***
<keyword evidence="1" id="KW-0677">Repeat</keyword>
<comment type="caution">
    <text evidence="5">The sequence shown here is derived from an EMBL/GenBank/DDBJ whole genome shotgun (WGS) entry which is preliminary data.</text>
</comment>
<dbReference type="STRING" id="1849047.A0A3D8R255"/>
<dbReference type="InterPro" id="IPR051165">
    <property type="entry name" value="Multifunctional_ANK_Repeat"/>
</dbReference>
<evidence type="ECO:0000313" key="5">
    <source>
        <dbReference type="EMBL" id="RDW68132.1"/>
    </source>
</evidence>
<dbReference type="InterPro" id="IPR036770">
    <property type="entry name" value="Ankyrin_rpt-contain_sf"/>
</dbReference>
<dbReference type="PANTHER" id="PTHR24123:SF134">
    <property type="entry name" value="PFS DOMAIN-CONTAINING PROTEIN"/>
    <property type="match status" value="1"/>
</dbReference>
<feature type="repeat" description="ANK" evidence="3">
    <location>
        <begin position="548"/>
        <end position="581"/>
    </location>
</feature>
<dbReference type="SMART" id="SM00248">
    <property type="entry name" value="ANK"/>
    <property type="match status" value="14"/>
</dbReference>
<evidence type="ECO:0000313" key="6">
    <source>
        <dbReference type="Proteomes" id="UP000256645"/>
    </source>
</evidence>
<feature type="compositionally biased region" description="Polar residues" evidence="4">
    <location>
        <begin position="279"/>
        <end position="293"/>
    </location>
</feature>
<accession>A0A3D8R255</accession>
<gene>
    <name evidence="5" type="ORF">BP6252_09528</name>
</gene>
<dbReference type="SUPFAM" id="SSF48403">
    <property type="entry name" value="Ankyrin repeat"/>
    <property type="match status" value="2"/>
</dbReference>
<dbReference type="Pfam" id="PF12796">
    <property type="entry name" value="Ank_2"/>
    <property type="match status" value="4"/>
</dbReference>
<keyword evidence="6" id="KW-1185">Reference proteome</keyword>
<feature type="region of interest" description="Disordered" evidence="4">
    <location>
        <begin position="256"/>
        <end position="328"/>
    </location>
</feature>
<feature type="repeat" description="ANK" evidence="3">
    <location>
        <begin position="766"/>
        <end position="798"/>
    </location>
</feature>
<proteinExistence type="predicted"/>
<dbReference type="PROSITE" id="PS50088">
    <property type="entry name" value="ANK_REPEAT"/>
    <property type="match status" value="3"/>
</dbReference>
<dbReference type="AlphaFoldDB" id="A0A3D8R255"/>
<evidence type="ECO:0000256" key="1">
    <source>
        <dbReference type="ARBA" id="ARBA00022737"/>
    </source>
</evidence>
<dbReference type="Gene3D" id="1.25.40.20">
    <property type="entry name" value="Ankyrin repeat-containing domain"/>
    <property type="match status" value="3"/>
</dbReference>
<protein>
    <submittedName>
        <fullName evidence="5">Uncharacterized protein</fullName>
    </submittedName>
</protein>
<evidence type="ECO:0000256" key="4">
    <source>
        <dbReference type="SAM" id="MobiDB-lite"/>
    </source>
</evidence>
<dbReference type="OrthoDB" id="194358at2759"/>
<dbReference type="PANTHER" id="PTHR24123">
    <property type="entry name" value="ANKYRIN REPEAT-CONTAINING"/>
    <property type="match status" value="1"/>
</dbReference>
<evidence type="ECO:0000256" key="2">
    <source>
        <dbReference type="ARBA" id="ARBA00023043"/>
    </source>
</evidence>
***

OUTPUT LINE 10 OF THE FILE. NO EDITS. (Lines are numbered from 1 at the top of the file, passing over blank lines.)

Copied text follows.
    <source>